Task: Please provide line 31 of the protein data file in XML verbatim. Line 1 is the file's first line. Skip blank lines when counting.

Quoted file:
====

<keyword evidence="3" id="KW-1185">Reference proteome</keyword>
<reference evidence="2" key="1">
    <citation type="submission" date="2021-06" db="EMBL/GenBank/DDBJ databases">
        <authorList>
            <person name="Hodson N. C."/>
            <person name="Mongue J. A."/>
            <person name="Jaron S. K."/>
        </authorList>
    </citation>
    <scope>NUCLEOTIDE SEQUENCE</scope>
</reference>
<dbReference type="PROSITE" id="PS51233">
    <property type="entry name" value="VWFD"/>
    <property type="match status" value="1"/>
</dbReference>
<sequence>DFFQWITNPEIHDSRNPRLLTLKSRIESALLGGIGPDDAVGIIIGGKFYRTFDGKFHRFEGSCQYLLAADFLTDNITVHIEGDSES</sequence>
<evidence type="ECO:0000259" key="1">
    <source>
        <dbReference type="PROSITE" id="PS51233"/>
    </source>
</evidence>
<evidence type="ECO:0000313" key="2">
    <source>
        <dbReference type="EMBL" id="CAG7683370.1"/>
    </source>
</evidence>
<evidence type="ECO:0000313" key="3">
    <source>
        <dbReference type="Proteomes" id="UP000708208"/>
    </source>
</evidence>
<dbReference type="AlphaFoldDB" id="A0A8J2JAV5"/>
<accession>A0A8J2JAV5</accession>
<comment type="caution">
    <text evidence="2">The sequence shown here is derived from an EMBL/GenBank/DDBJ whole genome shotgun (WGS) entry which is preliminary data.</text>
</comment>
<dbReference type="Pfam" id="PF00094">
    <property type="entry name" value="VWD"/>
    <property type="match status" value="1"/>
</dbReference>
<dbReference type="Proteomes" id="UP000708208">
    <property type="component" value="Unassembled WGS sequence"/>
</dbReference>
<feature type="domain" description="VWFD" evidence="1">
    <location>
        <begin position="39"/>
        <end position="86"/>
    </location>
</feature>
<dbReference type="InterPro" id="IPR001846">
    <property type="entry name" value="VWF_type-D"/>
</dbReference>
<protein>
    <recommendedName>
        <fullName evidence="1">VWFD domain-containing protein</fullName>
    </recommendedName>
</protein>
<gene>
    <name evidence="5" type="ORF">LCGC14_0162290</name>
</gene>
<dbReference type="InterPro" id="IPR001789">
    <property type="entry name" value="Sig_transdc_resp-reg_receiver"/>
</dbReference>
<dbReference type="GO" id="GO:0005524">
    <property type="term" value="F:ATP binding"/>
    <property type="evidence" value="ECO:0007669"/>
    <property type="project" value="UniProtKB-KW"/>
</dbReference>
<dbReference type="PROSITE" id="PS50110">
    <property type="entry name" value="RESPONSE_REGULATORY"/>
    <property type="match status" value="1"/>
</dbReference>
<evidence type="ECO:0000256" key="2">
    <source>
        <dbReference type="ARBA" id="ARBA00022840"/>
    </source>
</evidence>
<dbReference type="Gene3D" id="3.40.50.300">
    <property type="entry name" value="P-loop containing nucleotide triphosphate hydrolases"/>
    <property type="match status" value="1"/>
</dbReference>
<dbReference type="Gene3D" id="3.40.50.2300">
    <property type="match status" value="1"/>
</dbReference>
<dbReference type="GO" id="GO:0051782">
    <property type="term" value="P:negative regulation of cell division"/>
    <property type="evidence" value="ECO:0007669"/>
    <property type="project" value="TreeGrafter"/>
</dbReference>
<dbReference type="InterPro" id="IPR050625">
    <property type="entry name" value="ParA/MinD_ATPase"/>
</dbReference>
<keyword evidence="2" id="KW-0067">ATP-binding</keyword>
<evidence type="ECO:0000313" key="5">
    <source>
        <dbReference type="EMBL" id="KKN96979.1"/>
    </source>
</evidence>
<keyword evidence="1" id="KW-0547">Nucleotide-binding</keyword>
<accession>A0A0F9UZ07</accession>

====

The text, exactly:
</evidence>